It was later in the amendment of the act that the state was authorized to use prison labor as a bridge between the paid salary and slavery. Therefore the slavery form was abolished except in a situation whereby the same was applied as a form of punishment to those who did not abide by the rules and regulations.

Alexander's viewpoint of the mass incarceration "New Jim Crow"

The author argues that in the past, the United States of America has increased the use of jail and prison as the main method of enforcing laws and this has trended all the way to affect the minority community mostly black Americans. The New Jim Crow is a stunning account in regards to the re-introduction of the caste-like kind of system in the United States and it has negatively affected the African American behind bars through the permanent kind of second-class status within the community. As the US celebrates its triumph victory over the race that was mainly realized in the election of Barack Obama most of the black Americans within major urban areas are still under criminal records. According to Alexander, the Jim Crow law was wiped several decades back but currently, most of the African Americans who are facing the various laws in most of the prison or the social universe have generally been denied basic civil rights. These parameters include free from discrimination in the employment sector, housing, the capability of access to a good education system together with the public benefits that are enjoyed by other people.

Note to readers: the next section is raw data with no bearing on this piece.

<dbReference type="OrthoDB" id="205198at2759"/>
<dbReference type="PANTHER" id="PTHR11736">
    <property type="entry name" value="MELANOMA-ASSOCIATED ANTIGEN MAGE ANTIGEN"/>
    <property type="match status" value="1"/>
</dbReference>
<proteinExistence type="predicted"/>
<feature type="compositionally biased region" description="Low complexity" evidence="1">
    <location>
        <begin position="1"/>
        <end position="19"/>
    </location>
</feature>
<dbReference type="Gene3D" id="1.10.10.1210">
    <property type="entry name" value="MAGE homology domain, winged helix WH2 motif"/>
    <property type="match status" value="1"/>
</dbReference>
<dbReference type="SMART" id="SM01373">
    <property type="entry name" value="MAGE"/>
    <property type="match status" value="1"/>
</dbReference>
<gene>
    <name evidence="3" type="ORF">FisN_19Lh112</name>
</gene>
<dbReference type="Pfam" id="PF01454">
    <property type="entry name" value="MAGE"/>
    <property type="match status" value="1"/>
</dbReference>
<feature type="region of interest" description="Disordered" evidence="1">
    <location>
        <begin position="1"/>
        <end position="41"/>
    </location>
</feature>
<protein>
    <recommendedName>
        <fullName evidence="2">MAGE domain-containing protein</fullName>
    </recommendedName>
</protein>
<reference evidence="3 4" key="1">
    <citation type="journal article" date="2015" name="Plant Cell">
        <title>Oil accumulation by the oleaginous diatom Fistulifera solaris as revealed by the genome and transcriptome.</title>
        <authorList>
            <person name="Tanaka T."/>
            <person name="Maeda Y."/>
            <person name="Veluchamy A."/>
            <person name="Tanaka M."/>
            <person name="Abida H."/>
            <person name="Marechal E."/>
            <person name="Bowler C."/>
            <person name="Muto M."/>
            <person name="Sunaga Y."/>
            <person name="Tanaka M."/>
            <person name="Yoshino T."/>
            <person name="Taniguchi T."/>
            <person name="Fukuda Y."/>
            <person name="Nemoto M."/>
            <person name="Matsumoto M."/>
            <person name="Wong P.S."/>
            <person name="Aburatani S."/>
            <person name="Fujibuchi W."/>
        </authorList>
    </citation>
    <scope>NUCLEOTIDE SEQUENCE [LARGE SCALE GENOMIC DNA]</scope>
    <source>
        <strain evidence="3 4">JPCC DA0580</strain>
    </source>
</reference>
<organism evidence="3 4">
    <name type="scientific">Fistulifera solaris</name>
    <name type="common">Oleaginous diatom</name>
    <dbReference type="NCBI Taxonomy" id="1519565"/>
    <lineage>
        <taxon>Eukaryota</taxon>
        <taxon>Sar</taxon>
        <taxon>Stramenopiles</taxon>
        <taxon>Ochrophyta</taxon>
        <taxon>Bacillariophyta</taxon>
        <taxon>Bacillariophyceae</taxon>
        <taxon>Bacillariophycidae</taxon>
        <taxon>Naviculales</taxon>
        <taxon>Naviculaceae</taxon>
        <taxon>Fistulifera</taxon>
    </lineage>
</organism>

In the current society, it is not socially permissible for the application of race as a form of explicit or even justification of discrimination, social contempt, and exclusion. However, as civil-rights-lawyer-turned-legal-scholar Michelle Alexander demonstrates, the idea of discrimination against the convicted criminal in any form is what is considered to be legal more so from the African American perspective. Alexander, therefore, argues that by targeting Black Americans through the war to eliminate drugs and through the dissemination of the communities of various colors, the US criminal justice has generally functioned to be a contemporary form of racial control however much the same formally adheres to colorblindness.


The New Jim Crow: mass incarceration in the age of Colorblindness By MICHELLE ALEXANDER (New York and London, New Press, 2010), 290 pp. PS19.99. (2011). Race & Class, 53(1), 115-117. doi: 10.1177/0306396811406793